By Breana Lee,
Candidates Alan Fernandes, Bob Poppenga, Jose J. Granda and Susan Lovenburg are running for a position on the Davis Joint Unified School District Board of Trustees. The election will held on Tuesday, Nov. 8.
Candidates Fernandes and Lovenburg are already involved in the Davis School Board as a member and trustee, according to the Yolo Elections Office.
This year, two of the positions in the five member school board are open, and in two years the remaining three will be up for filling the position. Originally elected in 2007, Lovenburg is serving her third term on the school board.
“I am personally motivated because I feel like public education is one of the most important foundational tenants in a healthy democratic society. We need an education system that is inclusive and open and of strong support for all children,” Lovenburg said.
One of Lovenburg’s top priorities is a good education for students.
“I have this belief in public education and making sure that every child receives a high quality education. That’s why I ran for school board. That’s why I served nine years,” Lovenburg said.
Lovenburg plans to address the issue of shortage of teachers in the Davis School District, which is due to low salaries.
“The board has been working on social and emotional well being and I support that. But looking forward, I think we need to focus on recruiting and retaining high quality educators,” Lovenburg said. “We need to be sure […] that our benefits are good, and that we are an innovative place to teach so that teachers want to come here and they want to stay here,” Lovenburg said.
The school board is also working on lowering the cost of health benefits.
“Our health benefits are good quality but they’re expensive, so we’re looking at how we can maintain the quality but lower the cost so that more of our employees are able to access the benefits,” Lovenburg said.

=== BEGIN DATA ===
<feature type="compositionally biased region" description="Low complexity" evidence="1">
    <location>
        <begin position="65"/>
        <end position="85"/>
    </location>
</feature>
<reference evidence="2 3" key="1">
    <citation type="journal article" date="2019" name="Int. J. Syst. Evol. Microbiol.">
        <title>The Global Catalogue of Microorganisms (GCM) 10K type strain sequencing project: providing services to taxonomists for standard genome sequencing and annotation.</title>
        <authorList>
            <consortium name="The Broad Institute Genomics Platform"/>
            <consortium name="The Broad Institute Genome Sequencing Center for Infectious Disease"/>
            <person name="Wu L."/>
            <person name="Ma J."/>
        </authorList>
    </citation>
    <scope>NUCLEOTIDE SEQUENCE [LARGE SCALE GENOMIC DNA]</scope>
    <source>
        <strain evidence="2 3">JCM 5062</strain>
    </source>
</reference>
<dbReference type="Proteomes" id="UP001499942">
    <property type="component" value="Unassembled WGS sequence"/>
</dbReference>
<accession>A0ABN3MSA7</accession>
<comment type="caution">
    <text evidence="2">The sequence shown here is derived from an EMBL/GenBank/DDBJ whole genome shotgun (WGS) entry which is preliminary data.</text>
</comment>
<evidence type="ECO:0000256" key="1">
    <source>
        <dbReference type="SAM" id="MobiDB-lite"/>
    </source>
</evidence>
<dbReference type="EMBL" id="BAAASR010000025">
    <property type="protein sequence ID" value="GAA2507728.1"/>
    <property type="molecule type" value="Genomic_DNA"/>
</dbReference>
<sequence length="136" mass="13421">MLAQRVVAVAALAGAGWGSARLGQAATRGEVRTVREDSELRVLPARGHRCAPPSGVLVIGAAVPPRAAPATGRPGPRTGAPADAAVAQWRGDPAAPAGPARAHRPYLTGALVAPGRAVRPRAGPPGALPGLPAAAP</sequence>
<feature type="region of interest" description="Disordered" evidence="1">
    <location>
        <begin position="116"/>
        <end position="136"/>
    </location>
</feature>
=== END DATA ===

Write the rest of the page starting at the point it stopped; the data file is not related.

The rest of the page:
As of now, some of the classified employees such as custodians, secretaries and para-educators are unable to access the health benefits because of the high expenses.
Lovenburg has “worked on advocacy at the state level particularly around funding for public education” as a delegate for the California School Board Association. She believes that the base grant for the school district is underfunded and advocates for more funding at the state level.
She has also had three children go through the Davis school system.
“You understand how kids interact in classroom with teachers, principals, and with each other and that helps to inform decisions that you’re making on the school board,” Lovenburg said.
Bob Poppenga also has two children in the Davis school system and believes that having children in the school district allows you to be connected.
“You can make connections that would not otherwise be there and understand how every child is different and has different needs,” Poppenga said.
Junior Mia Poppenga, daughter of candidate Bob Poppenga, attends Davis High and notices the effects of a school board candidate’s campaign may have on their family.
“I think the elections have been very hard on every candidate. They have to put in time and energy sometimes they have to sacrifice family time. We just hope for the best that he’ll win and we’ll just support him no matter what,” Mia Poppenga said.
In terms of common core, Bob Poppenga supports the idea.
“I think the idea behind common core is good in thinking more broadly about a topic and to be able to get into more depth. It’s important for students to be able to think for themselves and judgement based on the best information,” Poppenga said.
But he believes the implementation is a work in progress.